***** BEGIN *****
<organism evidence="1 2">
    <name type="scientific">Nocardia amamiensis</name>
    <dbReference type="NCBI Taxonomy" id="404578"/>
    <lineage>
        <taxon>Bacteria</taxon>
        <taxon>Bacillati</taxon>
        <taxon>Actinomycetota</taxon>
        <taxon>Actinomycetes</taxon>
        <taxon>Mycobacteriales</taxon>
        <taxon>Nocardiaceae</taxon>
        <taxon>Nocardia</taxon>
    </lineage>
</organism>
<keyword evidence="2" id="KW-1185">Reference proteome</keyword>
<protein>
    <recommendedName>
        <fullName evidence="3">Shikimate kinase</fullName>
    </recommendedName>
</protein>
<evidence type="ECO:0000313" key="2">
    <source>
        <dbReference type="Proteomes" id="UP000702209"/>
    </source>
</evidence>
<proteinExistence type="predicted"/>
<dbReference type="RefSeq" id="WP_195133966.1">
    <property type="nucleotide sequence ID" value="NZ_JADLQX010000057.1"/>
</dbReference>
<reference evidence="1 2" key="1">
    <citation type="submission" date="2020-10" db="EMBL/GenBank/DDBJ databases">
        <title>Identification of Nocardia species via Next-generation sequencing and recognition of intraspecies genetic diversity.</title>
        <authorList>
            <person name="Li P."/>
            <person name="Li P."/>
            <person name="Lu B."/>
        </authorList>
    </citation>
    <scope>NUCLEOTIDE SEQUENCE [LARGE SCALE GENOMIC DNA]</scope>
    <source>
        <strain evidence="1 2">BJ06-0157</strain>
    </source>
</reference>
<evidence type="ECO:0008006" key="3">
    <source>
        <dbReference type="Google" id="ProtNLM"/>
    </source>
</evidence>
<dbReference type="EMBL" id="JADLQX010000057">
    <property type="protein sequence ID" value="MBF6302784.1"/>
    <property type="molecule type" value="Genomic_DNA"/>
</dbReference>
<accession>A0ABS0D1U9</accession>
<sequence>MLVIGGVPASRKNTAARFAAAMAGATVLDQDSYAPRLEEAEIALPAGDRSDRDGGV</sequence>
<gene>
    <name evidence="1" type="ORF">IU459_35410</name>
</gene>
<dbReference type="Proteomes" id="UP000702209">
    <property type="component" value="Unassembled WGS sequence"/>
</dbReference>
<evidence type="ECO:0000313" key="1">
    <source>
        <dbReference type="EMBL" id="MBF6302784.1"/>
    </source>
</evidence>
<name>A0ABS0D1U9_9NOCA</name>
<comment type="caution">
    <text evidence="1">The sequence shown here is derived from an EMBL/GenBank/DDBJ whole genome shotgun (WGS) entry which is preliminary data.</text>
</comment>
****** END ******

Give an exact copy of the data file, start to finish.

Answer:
<organism evidence="1 2">
    <name type="scientific">Nocardia amamiensis</name>
    <dbReference type="NCBI Taxonomy" id="404578"/>
    <lineage>
        <taxon>Bacteria</taxon>
        <taxon>Bacillati</taxon>
        <taxon>Actinomycetota</taxon>
        <taxon>Actinomycetes</taxon>
        <taxon>Mycobacteriales</taxon>
        <taxon>Nocardiaceae</taxon>
        <taxon>Nocardia</taxon>
    </lineage>
</organism>
<keyword evidence="2" id="KW-1185">Reference proteome</keyword>
<protein>
    <recommendedName>
        <fullName evidence="3">Shikimate kinase</fullName>
    </recommendedName>
</protein>
<evidence type="ECO:0000313" key="2">
    <source>
        <dbReference type="Proteomes" id="UP000702209"/>
    </source>
</evidence>
<proteinExistence type="predicted"/>
<dbReference type="RefSeq" id="WP_195133966.1">
    <property type="nucleotide sequence ID" value="NZ_JADLQX010000057.1"/>
</dbReference>
<reference evidence="1 2" key="1">
    <citation type="submission" date="2020-10" db="EMBL/GenBank/DDBJ databases">
        <title>Identification of Nocardia species via Next-generation sequencing and recognition of intraspecies genetic diversity.</title>
        <authorList>
            <person name="Li P."/>
            <person name="Li P."/>
            <person name="Lu B."/>
        </authorList>
    </citation>
    <scope>NUCLEOTIDE SEQUENCE [LARGE SCALE GENOMIC DNA]</scope>
    <source>
        <strain evidence="1 2">BJ06-0157</strain>
    </source>
</reference>
<evidence type="ECO:0008006" key="3">
    <source>
        <dbReference type="Google" id="ProtNLM"/>
    </source>
</evidence>
<dbReference type="EMBL" id="JADLQX010000057">
    <property type="protein sequence ID" value="MBF6302784.1"/>
    <property type="molecule type" value="Genomic_DNA"/>
</dbReference>
<accession>A0ABS0D1U9</accession>
<sequence>MLVIGGVPASRKNTAARFAAAMAGATVLDQDSYAPRLEEAEIALPAGDRSDRDGGV</sequence>
<gene>
    <name evidence="1" type="ORF">IU459_35410</name>
</gene>
<dbReference type="Proteomes" id="UP000702209">
    <property type="component" value="Unassembled WGS sequence"/>
</dbReference>
<evidence type="ECO:0000313" key="1">
    <source>
        <dbReference type="EMBL" id="MBF6302784.1"/>
    </source>
</evidence>
<name>A0ABS0D1U9_9NOCA</name>
<comment type="caution">
    <text evidence="1">The sequence shown here is derived from an EMBL/GenBank/DDBJ whole genome shotgun (WGS) entry which is preliminary data.</text>
</comment>